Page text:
Boris Johnsons has more or less announced the end of lockdown in his own incoherent way, while some on the left in Britain are claiming the advent of (further?) “mass murder.”
” Workers who do not feel safe returning to their job should continue to be paid by the furlough scheme.”
It must be said that thousands of people, especially the old, have died unnecessarily. Their deaths could have been prevented by prompt and appropriate Government and State action. Their deaths are to be laid at the door of both.
The article points out the undoubted incompetence, mendacity and utter shambles of the response to Covid-19, but on the face of it it makes little sense. Workers are not afraid of mass murder, at least not the ones I work with or those I meet. They fear, to a greater or lesser extent, catching Covid and being exposed to the risks involved. Those risks for the majority of the population are small and most people know it.
Those who are vulnerable have a greater fear, of their being lumped in with the greater population on the way out of lockdown in the same way as they were in the way in: that is without proper appreciation of their vulnerability and the necessary measures to protect them.
By exaggerating the threat to the general population the threat to them was underestimated because it failed to adequately distinguish between them. This lack of differentiation removed the focus on those most at risk, and then the price that they paid, by a Government that couldn’t protect them, so pretended it was going to protect everyone – by declaring instead that it was going to protect the NHS.
A policy of blanket opposition to a return to work does nothing to help.
First, everyone will have to go back to work before any possible second wave because the Government and employers will compel them and because the effects of continuing to pay people for not working will be worse. The demand for furlough payments might seem revolutionary because it challenges the profitability of the capitalist system but if there is no real possibility of overthrowing capitalism in the next few months (pretty much a given for me) then simply proposing bankrupting the state and multiple businesses is not socialism but a form of nihilism.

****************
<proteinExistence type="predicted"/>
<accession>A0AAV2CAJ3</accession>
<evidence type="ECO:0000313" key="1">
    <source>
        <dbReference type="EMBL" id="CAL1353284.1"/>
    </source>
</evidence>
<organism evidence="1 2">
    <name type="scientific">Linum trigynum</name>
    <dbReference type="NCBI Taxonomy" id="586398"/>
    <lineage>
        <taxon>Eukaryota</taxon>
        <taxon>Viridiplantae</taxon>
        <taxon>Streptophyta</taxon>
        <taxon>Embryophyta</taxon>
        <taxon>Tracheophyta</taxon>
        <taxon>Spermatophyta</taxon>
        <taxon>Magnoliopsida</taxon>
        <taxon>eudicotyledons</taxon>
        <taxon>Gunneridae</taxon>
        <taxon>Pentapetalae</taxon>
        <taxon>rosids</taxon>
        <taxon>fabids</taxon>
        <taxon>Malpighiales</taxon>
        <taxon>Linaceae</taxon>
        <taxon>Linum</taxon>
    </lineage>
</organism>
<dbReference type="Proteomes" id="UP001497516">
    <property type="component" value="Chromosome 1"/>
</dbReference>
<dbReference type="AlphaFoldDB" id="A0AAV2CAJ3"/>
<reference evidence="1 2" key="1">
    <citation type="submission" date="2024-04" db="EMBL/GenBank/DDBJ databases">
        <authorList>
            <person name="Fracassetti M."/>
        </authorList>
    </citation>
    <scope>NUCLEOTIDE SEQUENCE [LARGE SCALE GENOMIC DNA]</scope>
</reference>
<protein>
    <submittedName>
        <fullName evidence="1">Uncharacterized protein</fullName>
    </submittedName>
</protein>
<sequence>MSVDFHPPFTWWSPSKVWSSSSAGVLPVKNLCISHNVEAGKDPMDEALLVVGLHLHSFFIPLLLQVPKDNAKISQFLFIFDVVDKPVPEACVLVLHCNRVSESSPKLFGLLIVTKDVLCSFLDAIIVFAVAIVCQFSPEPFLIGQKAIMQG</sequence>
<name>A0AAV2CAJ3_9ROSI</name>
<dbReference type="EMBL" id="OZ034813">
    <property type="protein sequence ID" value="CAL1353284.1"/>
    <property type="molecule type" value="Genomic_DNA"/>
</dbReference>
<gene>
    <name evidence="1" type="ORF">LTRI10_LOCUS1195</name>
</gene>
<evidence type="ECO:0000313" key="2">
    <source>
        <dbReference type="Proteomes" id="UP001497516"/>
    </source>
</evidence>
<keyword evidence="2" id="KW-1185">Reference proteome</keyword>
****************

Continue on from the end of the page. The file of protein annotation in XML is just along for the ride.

Second, most workers are working and drawing a line in the sand over those not doing so, or like me working from home, is really to have missed the fact that the majority of workers have been working away throughout, and we would be facing many more deaths had they not done so.
In my own work, the local union committee is discussing with management how the staff are coping with working from home, and we have successfully argued that consultation on returning to work can wait until this is completed. This is a reflection of the concerns of staff. But as I have just said, this is unsustainable and the local union committee is clear that the issue will quickly turn to what terms we return on. For a socialist the question is – how do we impose some control over that return? No one, and certainly not me, will be declaring the potential advent of mass murder.
The virus has not inflicted the casualties many predicted. It is clear most people have relatively little to be concerned about. The point now is to protect the most vulnerable in a way that was not done before when the lockdown was first implemented. Saying everyone is facing massive danger doesn’t help this task but detracts from it. If the danger facing everyone is at this level why have the vulnerable suffered so much more?
Over half the deaths in the North and South of Ireland have been in care homes for older people and the failure to protect them has been repeated in many countries. In the North of Ireland (and also in relation to services in the South) and in Britain, the NHS stopped doing its day job and became a National Covid Service. Countless people will die because of this. Countless, in the sense of very many and countless in the sense that many will not be identified as having died from lack of health services that they might otherwise have received. And this isn’t an issue belonging to the past.